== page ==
We’ve heard it incessantly over the past few years. Life’s magic potion – it’s water. Are you tired? “You probably need more water”. Skin breakout? “Have you been drinking enough water?”. Completely uninspired and lacking in motivation to do anything whatsoever? “Drink your water!”.
Although drinking more water now comes with fancy chilled bottles and apps to track your progress, it really isn’t just a fad. Researchers at the University of East London have found that your brain is better able to focus when it is properly and regularly hydrated. The trial tested two groups of people after eating a meal, with only one of the groups permitted to drink water with their meal. It found that the better-hydrated group performed 14% quicker in subsequent cognitive tests.1
Just like other organs in the body, the brain needs fuel to function effectively, and the fuel it requires is water. When fully hydrated, the exchange of nutrients and toxins within the brain is highly efficient, with the result being better concentration and greater mental alertness. However, our brain doesn’t have a storage tank, so for optimal brain function, it needs to be fuelled regularly. When the brain is functioning on a full reserve of water and is being topped up frequently, we can think faster, be more focused, and experience greater clarity and creativity.
The advice is clear: For a healthy body, healthy mind and an easy way to beat the post-festive slump, keep your hydration levels high.
We’ve all heard the ‘8 glasses a day’ rule when it comes to drinking water, but how much exactly should we be consuming? The NHS advises that in climates such as the UK, we should be aiming for 6-8 glasses, or 1.2 litres per day to keep us sufficiently hydrated.
In hotter weather, or during exercise, it’s important to take in more water to ensure you don’t get dehydrated. And for those not keen on the taste of water, or lack off, sugar-free drinks, tea and coffee and low-fat milk all count towards upping your hydration habits.
Keeping your brain at optimum performance isn’t the only reason why drinking water is so important. Some other benefits of drinking enough water regularly are:
It acts as a lubricant for your joints. Cartilage, which is found in your joints, and also the disks of your spine, contains around 80% water. Joint pain can sometimes stem from long term dehydration reducing your joints shock-absorbing ability.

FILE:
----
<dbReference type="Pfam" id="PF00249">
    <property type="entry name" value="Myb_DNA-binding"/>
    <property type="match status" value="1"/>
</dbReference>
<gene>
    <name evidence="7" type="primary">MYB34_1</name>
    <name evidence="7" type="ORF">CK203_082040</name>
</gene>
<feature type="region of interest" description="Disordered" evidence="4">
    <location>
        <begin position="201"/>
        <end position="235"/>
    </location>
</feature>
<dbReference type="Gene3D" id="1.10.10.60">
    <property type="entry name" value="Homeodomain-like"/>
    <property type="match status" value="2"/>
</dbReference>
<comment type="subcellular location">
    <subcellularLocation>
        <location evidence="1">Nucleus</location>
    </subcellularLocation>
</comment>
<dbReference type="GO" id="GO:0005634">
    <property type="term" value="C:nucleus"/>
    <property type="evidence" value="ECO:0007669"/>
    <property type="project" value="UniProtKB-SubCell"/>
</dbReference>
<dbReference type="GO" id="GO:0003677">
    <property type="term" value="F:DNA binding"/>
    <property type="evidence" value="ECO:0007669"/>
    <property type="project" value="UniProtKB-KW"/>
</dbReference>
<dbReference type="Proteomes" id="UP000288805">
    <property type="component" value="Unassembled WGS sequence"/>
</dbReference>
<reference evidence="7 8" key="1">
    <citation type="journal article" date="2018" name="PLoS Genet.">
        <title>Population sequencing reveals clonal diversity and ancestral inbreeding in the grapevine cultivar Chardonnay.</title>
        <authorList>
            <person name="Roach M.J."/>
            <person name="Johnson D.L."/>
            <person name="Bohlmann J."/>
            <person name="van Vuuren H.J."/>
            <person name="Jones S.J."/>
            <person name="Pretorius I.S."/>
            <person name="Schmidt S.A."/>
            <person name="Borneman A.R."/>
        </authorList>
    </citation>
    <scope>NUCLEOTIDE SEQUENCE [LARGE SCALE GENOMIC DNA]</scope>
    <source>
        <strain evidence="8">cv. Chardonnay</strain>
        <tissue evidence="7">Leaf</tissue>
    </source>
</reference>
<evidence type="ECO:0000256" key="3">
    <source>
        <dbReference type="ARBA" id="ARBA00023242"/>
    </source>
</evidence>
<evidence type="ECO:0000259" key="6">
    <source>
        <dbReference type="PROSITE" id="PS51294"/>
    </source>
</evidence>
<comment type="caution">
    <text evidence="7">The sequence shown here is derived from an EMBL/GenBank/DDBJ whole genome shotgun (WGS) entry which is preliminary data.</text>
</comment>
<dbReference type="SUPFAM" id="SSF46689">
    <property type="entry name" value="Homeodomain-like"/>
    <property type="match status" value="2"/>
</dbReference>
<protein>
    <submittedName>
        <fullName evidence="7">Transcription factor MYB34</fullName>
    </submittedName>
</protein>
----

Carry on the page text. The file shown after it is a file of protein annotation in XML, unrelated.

Another resolution that often tops the lists come January is to reduce junk food. You’ll have likely heard that we often feel hungry when in fact we’re just dehydrated. Making sure you’re keeping regularly topped up with fluids may combat those moments you find yourself staring into the fridge between meals.
As dehydration greatly affects all the systems in your body, it should come as no surprise this includes your respiratory system. By drinking enough water, you keep your airways and lungs clear by thinning the mucus lining. Not getting your daily water fix can cause that mucus to get sticky and thicken in your airways making you more susceptible to allergies, illness and a variety of other respiratory problems.
Although it can be tempting to buy into the fashion statement of drinking water with a temperature-regulating water bottle and turning on hourly alerts, there are some simple ways to ensure you’re getting what you need.
A jug of chilled water kept in the fridge can remind you to top up your glass whenever you are preparing a meal. For cities with hard water, a filtered jug can help to make the taste more palatable, although it isn’t a necessity. Tap water in the UK is some of the cleanest in the world with strict regulation and state-of-the-art filtration systems meaning 99.96% of samples are meeting the required standards.
Help meet two of your daily goals at once by infusing your drink of water with some fresh fruits. As fruit is largely made up of water, it will directly help with hydration as well as giving an added zing to your drink and working towards your 5-a-day.
Drinking water can become second nature when you establish consumption as a habit. Think of a time where you can fit in an extra glass without putting out your schedule. Perhaps this could be during the ad-break of your favourite tv programme, whilst you are making dinner or filling a reusable bottle every time you leave the house.
1 - Study by the University of East London